canister and enamel coffee cup that were too small for the pickup to sit
flat in. Didn't matter, it worked like a charm even at an angle, but just a
Like most mods, don't be in a
hurry. It probably took me an hour to get the wax melted and the temperature
dialed in. I shot for about 150 degrees F the whole time. This is what
Stew-Mac's article and the guitarnuts article both said.
When you start, cut your wax
into small pieces. They'll melt faster than putting a brick in. I had to
turn my hot plate (since I've got a gas stove) on high to get the wax to
melt relatively fast and then had to cut it back below half to maintain the
Everyone talks about removing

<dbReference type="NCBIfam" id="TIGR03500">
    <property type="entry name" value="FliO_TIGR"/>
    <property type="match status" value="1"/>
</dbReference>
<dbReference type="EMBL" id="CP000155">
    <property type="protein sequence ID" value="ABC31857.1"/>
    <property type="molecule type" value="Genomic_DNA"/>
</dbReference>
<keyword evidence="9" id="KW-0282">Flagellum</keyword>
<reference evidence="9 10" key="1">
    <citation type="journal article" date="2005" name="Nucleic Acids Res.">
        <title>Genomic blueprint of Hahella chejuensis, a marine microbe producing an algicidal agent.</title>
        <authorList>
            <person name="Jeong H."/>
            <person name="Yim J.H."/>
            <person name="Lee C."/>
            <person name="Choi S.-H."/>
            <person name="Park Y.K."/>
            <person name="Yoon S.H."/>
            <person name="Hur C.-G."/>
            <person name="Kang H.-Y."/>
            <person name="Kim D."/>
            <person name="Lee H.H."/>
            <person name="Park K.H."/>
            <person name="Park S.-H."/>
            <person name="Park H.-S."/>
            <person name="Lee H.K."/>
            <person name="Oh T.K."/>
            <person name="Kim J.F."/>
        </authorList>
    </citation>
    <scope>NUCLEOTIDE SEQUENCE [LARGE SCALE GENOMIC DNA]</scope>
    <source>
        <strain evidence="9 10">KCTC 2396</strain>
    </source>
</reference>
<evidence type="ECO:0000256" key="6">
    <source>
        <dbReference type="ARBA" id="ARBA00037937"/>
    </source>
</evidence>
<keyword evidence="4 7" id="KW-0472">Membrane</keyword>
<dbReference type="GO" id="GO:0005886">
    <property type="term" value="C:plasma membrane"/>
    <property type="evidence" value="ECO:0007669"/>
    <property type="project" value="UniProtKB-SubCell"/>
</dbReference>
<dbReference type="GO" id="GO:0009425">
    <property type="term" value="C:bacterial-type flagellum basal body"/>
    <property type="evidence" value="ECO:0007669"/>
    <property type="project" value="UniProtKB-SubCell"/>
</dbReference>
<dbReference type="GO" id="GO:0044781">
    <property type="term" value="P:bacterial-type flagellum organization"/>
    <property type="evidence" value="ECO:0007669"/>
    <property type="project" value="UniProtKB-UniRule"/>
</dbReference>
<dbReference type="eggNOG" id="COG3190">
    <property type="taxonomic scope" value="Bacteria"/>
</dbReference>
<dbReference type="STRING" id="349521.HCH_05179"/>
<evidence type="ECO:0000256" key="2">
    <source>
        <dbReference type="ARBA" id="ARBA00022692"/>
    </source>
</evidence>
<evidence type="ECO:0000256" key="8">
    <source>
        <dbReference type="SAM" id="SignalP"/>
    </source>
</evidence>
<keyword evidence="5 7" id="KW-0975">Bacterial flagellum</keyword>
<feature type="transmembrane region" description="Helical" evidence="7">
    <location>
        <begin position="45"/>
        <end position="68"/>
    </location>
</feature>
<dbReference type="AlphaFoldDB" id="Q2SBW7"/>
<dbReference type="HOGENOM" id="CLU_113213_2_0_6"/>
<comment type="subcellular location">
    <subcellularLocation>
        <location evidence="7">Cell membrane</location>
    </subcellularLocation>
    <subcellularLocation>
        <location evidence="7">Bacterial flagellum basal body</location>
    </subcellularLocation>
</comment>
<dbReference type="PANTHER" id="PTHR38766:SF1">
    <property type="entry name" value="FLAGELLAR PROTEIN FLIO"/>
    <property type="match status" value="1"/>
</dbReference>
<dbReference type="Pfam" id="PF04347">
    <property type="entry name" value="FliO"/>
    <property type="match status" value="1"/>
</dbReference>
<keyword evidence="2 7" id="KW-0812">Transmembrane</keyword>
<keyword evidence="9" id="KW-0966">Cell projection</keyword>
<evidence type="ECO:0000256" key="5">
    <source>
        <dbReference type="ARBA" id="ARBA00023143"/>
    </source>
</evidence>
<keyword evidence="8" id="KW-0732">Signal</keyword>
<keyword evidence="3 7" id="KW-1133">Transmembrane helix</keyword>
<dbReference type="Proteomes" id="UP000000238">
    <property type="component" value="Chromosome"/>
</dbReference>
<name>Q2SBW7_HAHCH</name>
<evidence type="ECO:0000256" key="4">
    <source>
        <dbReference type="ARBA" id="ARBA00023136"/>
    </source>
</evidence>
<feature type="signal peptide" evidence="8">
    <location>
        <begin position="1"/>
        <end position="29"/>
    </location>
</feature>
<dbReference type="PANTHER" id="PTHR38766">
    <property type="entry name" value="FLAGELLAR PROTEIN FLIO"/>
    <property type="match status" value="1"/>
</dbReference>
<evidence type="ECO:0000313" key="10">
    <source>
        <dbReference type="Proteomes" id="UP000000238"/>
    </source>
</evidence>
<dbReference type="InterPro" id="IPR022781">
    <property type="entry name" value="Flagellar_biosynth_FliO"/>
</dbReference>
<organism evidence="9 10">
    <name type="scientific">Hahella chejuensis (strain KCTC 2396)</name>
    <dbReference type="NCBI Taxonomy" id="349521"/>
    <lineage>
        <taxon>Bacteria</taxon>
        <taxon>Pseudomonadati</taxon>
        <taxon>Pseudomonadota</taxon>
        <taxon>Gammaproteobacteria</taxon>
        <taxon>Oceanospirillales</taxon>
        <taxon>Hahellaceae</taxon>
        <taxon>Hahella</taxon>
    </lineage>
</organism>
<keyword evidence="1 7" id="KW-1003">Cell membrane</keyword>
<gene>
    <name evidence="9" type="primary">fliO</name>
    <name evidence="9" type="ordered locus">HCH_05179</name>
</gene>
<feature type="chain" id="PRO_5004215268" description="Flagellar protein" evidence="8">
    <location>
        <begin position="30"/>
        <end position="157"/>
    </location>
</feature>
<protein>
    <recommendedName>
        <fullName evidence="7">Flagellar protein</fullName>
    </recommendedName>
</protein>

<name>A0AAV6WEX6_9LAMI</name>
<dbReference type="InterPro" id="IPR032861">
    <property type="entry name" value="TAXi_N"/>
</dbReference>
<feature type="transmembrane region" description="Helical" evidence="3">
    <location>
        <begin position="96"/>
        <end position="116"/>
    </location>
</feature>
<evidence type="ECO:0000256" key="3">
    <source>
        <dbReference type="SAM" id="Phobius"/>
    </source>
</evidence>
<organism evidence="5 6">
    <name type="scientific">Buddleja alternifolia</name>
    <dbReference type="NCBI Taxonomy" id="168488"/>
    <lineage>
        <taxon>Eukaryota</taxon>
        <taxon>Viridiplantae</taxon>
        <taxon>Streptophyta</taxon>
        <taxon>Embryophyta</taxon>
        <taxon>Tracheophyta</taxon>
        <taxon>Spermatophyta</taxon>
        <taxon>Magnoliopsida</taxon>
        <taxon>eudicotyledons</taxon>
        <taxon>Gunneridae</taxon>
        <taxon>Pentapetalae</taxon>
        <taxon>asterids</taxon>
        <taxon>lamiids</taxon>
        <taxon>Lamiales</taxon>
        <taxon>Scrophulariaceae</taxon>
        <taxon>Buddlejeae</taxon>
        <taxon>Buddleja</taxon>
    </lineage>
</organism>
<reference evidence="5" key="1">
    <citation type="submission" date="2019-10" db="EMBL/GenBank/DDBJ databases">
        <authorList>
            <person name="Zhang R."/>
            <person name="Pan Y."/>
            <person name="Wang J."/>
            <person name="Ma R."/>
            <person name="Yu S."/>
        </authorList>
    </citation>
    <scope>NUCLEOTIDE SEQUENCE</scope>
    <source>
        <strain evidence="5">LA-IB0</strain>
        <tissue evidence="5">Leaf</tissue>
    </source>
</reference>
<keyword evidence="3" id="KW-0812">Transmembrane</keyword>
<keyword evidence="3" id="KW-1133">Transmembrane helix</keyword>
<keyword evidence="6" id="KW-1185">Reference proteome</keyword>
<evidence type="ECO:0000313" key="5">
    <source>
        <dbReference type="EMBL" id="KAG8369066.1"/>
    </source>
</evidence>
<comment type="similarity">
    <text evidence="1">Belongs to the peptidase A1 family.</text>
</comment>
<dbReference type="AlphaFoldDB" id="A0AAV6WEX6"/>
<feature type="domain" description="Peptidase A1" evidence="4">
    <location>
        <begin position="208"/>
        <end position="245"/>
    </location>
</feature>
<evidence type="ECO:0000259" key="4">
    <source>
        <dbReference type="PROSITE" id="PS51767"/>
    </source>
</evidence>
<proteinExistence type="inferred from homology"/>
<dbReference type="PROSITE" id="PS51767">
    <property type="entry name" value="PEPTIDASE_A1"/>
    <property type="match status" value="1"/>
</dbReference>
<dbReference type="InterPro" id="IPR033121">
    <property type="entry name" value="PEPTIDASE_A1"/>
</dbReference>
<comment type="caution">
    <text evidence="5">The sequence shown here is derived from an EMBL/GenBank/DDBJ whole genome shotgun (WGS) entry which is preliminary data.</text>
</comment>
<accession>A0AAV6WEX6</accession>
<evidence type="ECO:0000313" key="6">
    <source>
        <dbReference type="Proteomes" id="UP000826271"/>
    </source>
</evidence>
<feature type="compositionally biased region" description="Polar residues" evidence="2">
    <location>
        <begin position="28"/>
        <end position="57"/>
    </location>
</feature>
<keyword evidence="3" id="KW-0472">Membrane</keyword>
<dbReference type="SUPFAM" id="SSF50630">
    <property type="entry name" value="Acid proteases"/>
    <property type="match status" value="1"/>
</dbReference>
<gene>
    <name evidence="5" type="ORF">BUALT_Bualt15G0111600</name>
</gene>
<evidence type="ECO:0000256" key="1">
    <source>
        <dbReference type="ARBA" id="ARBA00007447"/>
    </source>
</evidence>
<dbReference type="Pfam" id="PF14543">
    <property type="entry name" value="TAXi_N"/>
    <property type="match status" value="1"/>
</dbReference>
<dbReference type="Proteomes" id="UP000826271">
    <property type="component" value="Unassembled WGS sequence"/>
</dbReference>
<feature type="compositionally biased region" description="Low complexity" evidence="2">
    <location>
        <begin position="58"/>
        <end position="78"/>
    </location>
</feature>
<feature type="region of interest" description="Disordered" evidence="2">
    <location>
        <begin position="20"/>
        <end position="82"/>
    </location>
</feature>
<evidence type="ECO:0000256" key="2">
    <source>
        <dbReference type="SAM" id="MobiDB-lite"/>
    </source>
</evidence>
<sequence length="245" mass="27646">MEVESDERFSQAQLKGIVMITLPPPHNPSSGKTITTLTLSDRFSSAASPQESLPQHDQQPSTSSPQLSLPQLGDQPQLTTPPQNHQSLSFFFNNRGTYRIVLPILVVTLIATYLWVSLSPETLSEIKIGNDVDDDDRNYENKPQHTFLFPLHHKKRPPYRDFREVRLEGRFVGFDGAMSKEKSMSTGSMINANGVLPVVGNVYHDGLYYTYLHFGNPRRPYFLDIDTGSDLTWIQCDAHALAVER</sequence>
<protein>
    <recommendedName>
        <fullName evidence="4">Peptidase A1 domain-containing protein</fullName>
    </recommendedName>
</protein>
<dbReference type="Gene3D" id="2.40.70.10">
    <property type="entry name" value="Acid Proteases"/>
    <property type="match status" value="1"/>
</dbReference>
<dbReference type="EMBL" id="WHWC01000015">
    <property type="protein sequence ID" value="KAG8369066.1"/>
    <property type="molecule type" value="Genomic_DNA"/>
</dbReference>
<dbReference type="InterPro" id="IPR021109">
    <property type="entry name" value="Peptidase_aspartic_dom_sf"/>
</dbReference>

the bubbles. The only time I really saw bubbles was when I immersed the
I soaked each pickup that I did
about 15 minutes moving the pup every 5 or so.
When I pulled the pup's out, I
used an old bath towel to wipe them off and kept the visible side of the pup
down while they cooled so the wax wouldn't run out the back. Keep wiping
them down every couple minutes because it's obviously easier to do it when
the wax is liquid.
I used paraffin from a grocery
store and white beeswax pellets from the candle making section of a
Micheal's Craft store. It's a guess but I was probably about 80/20 paraffin
It wasn't a fast mod, but it
worked. No microphonics now. I guess it's just one of those things. I've
done it now and it was work, but now that I've got the "equipment" and the
know-how, I could do it again and it probably wouldn't be a big deal.
These instructions helped me a
GuitarNuts.com Potting Instructions